This year I quite severely injured myself and had to have an operation leaving me out of work for 3 weeks. The company have included this in my Bradford score which makes it much worse. Other than that in the year where I work full time, I have had 2 sick days off.

The Bradford score is calculated by 'instances^2 * days off', so by including my injury I have hit a Bradford score of 153, which means I got a verbal warning. Without my injury it would have been 4. This means if I have any more sick days off, the company said, they would have a formal meeting as policy (HR + managers). As my injury had massively impacted my Bradford score and is out of my control, is it unfair of the company to use my now large Bradford score to punish me against policy? I've only had 2 individual sick days in the last 7 months, and now if I have another single in the next 5 months I get punished.

  • 4
    Can you let us know your location? Also, when you ask if it's "wrong" do you mean that in the legal sense, or ethically? Or in terms of company policy?
    – dwizum
    Nov 13, 2019 at 17:27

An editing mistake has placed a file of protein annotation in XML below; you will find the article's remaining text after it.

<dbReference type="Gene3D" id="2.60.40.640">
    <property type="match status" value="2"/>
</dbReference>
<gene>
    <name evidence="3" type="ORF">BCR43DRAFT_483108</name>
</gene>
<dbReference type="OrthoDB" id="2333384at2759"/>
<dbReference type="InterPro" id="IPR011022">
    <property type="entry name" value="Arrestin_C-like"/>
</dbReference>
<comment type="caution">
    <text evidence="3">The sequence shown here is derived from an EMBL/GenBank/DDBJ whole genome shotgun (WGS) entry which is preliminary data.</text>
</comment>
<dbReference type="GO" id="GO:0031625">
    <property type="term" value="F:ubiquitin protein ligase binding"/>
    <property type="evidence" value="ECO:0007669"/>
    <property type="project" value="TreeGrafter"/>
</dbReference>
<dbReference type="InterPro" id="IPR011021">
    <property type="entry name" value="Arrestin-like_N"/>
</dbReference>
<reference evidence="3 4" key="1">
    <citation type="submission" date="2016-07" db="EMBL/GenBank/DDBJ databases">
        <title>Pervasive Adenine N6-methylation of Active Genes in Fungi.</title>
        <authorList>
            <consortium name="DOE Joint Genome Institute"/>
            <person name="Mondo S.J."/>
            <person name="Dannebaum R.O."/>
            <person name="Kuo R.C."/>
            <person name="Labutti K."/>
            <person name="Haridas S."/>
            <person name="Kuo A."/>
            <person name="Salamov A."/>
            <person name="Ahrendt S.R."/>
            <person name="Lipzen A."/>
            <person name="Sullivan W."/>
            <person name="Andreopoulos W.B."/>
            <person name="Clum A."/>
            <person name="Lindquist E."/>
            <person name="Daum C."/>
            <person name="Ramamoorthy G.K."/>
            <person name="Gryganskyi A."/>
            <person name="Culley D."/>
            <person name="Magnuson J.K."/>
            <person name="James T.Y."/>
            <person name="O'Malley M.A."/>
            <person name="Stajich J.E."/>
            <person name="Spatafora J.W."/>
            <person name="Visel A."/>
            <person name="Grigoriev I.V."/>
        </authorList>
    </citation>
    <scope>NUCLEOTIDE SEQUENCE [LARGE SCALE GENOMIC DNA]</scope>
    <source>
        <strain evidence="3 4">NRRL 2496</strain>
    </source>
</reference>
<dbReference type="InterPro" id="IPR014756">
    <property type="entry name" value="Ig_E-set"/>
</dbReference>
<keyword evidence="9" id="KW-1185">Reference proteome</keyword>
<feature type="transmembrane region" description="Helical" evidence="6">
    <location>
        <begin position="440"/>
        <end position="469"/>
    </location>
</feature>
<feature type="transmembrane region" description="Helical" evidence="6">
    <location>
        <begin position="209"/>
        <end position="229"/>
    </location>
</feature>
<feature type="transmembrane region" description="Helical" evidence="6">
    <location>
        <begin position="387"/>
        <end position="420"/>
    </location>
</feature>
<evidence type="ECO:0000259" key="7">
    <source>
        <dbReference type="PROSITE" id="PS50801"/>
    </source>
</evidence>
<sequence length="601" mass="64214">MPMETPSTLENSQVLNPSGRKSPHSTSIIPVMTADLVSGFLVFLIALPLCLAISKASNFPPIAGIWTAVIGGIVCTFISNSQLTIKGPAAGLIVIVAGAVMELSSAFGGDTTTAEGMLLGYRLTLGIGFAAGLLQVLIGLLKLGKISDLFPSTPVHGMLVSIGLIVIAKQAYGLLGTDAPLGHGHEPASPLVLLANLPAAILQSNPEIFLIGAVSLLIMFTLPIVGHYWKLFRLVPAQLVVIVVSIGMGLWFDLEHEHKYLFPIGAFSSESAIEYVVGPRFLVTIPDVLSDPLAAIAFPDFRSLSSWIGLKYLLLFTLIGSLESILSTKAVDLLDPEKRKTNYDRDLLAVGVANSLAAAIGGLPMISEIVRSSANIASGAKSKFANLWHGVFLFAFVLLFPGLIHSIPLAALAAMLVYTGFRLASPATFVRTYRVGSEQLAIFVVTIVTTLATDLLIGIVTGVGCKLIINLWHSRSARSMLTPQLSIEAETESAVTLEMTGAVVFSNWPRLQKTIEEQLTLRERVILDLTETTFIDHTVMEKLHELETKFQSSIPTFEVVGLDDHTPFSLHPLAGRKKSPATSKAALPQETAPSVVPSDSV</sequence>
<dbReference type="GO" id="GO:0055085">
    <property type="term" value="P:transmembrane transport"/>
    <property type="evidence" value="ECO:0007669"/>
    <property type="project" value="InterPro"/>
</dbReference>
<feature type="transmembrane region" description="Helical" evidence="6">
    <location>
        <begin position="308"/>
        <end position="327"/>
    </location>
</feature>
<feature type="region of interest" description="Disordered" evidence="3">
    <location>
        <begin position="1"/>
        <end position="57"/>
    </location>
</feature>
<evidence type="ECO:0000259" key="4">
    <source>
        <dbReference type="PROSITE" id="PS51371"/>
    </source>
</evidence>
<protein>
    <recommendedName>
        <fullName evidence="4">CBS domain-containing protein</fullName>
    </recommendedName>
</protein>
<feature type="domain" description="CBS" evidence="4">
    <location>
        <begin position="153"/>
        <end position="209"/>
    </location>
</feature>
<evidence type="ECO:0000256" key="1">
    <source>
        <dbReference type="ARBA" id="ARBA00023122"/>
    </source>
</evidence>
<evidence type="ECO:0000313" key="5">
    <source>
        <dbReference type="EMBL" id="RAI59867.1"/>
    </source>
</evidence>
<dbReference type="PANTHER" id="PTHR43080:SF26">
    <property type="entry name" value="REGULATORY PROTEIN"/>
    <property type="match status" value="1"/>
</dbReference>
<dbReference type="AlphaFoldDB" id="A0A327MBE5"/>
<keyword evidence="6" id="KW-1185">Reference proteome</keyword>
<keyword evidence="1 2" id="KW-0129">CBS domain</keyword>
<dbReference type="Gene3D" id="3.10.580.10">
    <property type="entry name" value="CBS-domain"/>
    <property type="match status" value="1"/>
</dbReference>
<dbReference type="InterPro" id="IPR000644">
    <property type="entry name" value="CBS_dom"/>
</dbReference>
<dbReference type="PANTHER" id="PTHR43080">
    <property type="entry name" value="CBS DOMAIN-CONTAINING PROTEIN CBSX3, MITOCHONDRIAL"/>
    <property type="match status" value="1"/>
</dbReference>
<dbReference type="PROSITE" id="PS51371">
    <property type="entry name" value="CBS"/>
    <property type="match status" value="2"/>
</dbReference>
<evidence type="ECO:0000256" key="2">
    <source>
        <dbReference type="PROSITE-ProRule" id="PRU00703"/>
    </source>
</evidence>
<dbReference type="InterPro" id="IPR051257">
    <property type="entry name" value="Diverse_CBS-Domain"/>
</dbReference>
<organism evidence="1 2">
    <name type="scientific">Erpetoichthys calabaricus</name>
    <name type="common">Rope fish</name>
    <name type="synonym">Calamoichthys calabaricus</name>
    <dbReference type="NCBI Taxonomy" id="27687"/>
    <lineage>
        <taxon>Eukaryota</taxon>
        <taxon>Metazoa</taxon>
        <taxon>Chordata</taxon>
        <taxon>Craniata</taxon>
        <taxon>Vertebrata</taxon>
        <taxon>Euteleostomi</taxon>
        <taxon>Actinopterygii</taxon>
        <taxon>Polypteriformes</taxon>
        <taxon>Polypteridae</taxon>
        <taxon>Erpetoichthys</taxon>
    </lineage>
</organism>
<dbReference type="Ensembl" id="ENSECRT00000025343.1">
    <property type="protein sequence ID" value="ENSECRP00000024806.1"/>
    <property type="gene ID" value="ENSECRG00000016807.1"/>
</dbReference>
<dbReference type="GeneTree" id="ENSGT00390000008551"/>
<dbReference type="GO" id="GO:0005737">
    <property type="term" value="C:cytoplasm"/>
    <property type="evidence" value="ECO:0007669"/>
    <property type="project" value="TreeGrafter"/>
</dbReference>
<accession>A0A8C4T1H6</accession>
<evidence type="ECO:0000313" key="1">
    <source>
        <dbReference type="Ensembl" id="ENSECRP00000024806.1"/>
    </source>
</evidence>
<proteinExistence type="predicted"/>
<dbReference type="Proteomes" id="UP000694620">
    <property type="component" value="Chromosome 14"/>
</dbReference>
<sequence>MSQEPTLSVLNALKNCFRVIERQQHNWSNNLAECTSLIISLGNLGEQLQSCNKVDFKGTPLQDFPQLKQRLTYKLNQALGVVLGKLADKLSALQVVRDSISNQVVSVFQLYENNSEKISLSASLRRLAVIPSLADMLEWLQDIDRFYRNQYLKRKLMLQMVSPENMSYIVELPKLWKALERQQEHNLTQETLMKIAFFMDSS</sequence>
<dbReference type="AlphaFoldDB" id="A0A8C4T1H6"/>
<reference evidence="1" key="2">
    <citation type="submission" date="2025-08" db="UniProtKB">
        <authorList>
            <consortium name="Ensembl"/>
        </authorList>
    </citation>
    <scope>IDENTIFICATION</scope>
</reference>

• I'm in the UK, I'm interested in both. However generally I do like my company so I don't plan on doing anything, im interested to know where I stand. Nov 13, 2019 at 17:30
  • 1
    " Bradford Factor is that short, frequent and unplanned absences prove more disruptive to a business than longer, approved absences". The moment you informed your employee of your doctor notice it have become longer, approved absence. So they might count your score wrong. Nov 14, 2019 at 8:41
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    "Bradford score" is actually the worst bullshit that I have ever heard of. The company isn't just wrong for applying it, they are bloody morons. You were ill for 17 days (15 + 1 + 1). Someone who was ill once for 152 days would have a better score than you. Plain idiocy.
    – gnasher729
    Nov 14, 2019 at 11:55
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    @morbo: Bradford score is not just a maths equation. It is an outrageously stupid maths equation.
    – gnasher729
    Nov 14, 2019 at 11:56

4 Answers 4


Personally, I consider the "Bradford Factor" something that HR people use when they flunked basic math in grammar school. It does not give you anything but a meaningless number that you can use to look up consequences if doing your actual job as HR on a case-by-case basis somehow is too challenging and you'd rather follow a script.